Society for Social Work and Research

Sixteenth Annual Conference Research That Makes A Difference: Advancing Practice and Shaping Public Policy
11-15 January 2012 I Grand Hyatt Washington I Washington, DC

16056 The Boss Is Just a Boss: Workers Centers and the Quest for Radical Social Service

Saturday, January 14, 2012: 10:00 AM
Wilson (Grand Hyatt Washington)
* noted as presenting author
Jacob Lesniewski, AM, Doctoral Candidate, University of Chicago, Chicago, IL
Purpose: This study describes the daily practices, organizational policies, and campaign trajectories of a workers center in Chicago, Illinois. Workers centers emerged fairly recently out of the worker and immigrant rights movements and seek to improve the conditions of work for low-wage workers through workplace justice campaigns, membership building, and policy advocacy. Workers centers represent a unique hybrid of labor, community, and direct practice organizations. (Fine, 2006). The purpose of the ethnographic thick description of this study is two-fold. First, it seeks to add data points to the on-going analysis of the strengths and weaknesses of the workers center model for building power for low-wage workers. Secondly, it generates a set of tentative conclusions about what the particular mix of case management, community engagement, advocacy, and direct action organizing of this workers center have for the development of a social service delivery that builds social movements and power for marginalized populations.

Method: This study combines participant-observation ethnography with key informant interviews and focus groups. Participant observation was used to identify organizational practices, understand the general trajectory of a workplace justice campaign, and observe membership building activities. In-depth semi-structured interviews were conducted with 10 worker-members (Latino immigrants, gender diverse) who had participated in a workplace justice campaign. Interviews were also conducted with 3 individual staff members as well as 4 outside government bureaucrats and 2 staffers from the workers center's national network. Finally, two focus groups were conducted, one with workers center staff and another with staff from allied workers rights and immigrant rights organizations.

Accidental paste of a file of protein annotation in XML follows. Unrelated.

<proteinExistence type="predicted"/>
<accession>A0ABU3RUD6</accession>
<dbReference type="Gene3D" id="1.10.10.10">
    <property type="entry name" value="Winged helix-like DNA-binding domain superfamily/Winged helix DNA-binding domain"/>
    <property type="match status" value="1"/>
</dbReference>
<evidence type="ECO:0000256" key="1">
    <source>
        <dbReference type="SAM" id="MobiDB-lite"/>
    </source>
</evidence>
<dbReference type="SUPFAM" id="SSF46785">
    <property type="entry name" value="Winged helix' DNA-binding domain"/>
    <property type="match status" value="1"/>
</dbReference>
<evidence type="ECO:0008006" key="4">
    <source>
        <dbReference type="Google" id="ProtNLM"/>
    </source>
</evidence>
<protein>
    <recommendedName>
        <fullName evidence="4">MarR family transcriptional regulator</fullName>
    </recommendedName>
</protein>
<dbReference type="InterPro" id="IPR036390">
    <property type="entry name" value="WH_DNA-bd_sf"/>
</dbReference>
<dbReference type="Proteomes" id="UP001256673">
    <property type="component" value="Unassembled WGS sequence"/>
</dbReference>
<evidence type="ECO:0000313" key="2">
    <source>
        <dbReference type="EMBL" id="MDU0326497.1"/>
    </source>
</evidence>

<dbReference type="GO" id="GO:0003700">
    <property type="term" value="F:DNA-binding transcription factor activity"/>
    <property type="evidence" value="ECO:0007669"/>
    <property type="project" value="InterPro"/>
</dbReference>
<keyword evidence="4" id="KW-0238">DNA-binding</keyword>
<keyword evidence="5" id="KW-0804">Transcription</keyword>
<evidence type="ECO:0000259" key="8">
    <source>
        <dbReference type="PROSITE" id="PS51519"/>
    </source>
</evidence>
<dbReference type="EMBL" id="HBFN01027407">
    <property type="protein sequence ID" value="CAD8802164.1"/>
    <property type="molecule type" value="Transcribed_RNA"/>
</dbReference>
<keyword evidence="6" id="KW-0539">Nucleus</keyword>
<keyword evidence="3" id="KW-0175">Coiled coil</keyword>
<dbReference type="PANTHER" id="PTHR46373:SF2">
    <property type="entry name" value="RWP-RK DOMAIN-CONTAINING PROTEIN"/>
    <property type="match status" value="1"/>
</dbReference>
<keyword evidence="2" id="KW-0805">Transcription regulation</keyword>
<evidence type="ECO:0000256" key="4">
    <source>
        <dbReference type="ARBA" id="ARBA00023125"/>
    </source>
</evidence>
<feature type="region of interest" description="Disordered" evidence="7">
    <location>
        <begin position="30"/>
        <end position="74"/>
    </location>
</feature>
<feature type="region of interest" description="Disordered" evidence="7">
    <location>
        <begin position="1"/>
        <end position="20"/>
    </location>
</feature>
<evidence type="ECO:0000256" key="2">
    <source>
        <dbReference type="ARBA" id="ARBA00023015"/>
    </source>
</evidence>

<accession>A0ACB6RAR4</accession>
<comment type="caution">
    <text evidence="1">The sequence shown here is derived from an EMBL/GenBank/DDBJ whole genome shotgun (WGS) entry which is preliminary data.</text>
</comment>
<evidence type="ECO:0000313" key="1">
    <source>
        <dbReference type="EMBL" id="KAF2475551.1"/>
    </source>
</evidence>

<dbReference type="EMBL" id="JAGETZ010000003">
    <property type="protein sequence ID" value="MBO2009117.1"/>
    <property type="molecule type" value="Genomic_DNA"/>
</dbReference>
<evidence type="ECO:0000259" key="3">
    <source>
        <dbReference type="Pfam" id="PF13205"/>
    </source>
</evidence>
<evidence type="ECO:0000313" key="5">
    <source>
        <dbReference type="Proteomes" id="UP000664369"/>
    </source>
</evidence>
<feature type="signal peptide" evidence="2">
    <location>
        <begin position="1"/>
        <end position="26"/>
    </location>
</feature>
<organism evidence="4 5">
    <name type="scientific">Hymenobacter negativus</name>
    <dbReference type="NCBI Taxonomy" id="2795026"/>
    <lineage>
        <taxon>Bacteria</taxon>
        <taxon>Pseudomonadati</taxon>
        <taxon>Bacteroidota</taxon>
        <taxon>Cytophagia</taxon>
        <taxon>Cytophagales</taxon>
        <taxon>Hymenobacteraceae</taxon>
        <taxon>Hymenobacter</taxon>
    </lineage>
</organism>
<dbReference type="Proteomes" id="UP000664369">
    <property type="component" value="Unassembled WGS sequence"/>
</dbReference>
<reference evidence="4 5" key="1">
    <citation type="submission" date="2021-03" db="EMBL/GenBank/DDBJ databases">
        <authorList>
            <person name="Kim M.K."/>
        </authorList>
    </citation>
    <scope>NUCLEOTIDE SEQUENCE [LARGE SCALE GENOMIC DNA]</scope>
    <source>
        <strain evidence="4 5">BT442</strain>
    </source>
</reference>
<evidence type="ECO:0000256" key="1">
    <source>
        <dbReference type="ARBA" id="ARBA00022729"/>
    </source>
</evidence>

Results: The analyses yielded descriptive information about the nature of workers center practice, the political and regulatory context facing workers centers, the trajectories, challenges and successes of workplace justice campaigns and reflections by workers center staff, allies, and worker-members on the role of the workers center in building power for low-wage workers. It became clear that the worker center studied a) produces a certain discourse and set of behaviors in worker-members that can translate to movement building activities b) is important in the social construction of workplace law violations as social and policy problems c) is an important community partner and ally for the agencies involved in enforcing labor regulations. It is also clear that the workers center studied was engaged in this kind of “radical social service delivery” because of a) staff and organizational ideology b) an experimental process that produced organizational practices and c) its connection to extant social movements. Finally, the role of the variegated state regulatory apparatus was found to an important contextual factor.

Conclusions and Implications: This study provides a thick description of workers center practice. It describes a set of organization practices useful to social workers attempting to deliver services that empower clients to engage in advocacy and organizing, and assist social movement scholars in their analysis of the workers center movement. It also provides a critical reflection on the strengths and weaknesses of workers center practice for those engaged in attempts to change conditions of work for low-wage workers.

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